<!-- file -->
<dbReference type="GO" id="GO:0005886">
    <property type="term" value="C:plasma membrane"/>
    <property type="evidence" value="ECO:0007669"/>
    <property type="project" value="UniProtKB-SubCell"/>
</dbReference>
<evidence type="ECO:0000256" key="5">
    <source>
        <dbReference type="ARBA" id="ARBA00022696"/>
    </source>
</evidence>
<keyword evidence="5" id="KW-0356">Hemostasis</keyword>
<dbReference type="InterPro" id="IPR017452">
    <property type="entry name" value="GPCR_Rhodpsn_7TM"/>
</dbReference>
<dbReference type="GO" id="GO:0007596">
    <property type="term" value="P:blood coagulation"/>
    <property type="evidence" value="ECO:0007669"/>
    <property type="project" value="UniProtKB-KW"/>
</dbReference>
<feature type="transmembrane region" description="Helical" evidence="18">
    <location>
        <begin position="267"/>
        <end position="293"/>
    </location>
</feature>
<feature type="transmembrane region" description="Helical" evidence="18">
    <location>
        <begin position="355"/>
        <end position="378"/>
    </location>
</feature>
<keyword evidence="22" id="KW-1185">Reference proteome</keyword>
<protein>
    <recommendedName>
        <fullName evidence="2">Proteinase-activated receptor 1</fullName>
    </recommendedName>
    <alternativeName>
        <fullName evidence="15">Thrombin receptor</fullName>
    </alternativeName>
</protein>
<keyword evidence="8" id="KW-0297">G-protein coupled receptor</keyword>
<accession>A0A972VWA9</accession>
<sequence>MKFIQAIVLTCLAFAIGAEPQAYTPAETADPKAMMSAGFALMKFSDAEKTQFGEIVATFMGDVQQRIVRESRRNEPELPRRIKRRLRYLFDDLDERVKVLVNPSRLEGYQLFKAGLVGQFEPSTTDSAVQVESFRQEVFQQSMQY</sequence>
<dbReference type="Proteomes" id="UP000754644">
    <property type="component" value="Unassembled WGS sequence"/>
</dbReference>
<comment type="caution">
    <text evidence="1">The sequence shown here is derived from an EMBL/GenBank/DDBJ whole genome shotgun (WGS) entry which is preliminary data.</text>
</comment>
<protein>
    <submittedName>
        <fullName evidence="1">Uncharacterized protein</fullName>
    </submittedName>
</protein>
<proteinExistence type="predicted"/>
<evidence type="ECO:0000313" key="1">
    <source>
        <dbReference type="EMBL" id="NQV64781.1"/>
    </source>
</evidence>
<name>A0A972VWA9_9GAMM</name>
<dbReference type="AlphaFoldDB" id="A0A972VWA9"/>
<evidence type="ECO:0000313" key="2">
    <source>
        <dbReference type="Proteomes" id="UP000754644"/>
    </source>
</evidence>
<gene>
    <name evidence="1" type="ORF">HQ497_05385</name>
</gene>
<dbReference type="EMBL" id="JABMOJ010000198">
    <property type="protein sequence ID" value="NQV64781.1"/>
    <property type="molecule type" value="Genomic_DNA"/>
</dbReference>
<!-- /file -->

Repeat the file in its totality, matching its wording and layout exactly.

<dbReference type="GO" id="GO:0005886">
    <property type="term" value="C:plasma membrane"/>
    <property type="evidence" value="ECO:0007669"/>
    <property type="project" value="UniProtKB-SubCell"/>
</dbReference>
<evidence type="ECO:0000256" key="5">
    <source>
        <dbReference type="ARBA" id="ARBA00022696"/>
    </source>
</evidence>
<keyword evidence="5" id="KW-0356">Hemostasis</keyword>
<dbReference type="InterPro" id="IPR017452">
    <property type="entry name" value="GPCR_Rhodpsn_7TM"/>
</dbReference>
<dbReference type="GO" id="GO:0007596">
    <property type="term" value="P:blood coagulation"/>
    <property type="evidence" value="ECO:0007669"/>
    <property type="project" value="UniProtKB-KW"/>
</dbReference>
<feature type="transmembrane region" description="Helical" evidence="18">
    <location>
        <begin position="267"/>
        <end position="293"/>
    </location>
</feature>
<feature type="transmembrane region" description="Helical" evidence="18">
    <location>
        <begin position="355"/>
        <end position="378"/>
    </location>
</feature>
<keyword evidence="22" id="KW-1185">Reference proteome</keyword>
<protein>
    <recommendedName>
        <fullName evidence="2">Proteinase-activated receptor 1</fullName>
    </recommendedName>
    <alternativeName>
        <fullName evidence="15">Thrombin receptor</fullName>
    </alternativeName>
</protein>
<keyword evidence="8" id="KW-0297">G-protein coupled receptor</keyword>
<accession>A0A972VWA9</accession>
<sequence>MKFIQAIVLTCLAFAIGAEPQAYTPAETADPKAMMSAGFALMKFSDAEKTQFGEIVATFMGDVQQRIVRESRRNEPELPRRIKRRLRYLFDDLDERVKVLVNPSRLEGYQLFKAGLVGQFEPSTTDSAVQVESFRQEVFQQSMQY</sequence>
<dbReference type="Proteomes" id="UP000754644">
    <property type="component" value="Unassembled WGS sequence"/>
</dbReference>
<comment type="caution">
    <text evidence="1">The sequence shown here is derived from an EMBL/GenBank/DDBJ whole genome shotgun (WGS) entry which is preliminary data.</text>
</comment>
<protein>
    <submittedName>
        <fullName evidence="1">Uncharacterized protein</fullName>
    </submittedName>
</protein>
<proteinExistence type="predicted"/>
<evidence type="ECO:0000313" key="1">
    <source>
        <dbReference type="EMBL" id="NQV64781.1"/>
    </source>
</evidence>
<name>A0A972VWA9_9GAMM</name>
<dbReference type="AlphaFoldDB" id="A0A972VWA9"/>
<evidence type="ECO:0000313" key="2">
    <source>
        <dbReference type="Proteomes" id="UP000754644"/>
    </source>
</evidence>
<gene>
    <name evidence="1" type="ORF">HQ497_05385</name>
</gene>
<dbReference type="EMBL" id="JABMOJ010000198">
    <property type="protein sequence ID" value="NQV64781.1"/>
    <property type="molecule type" value="Genomic_DNA"/>
</dbReference>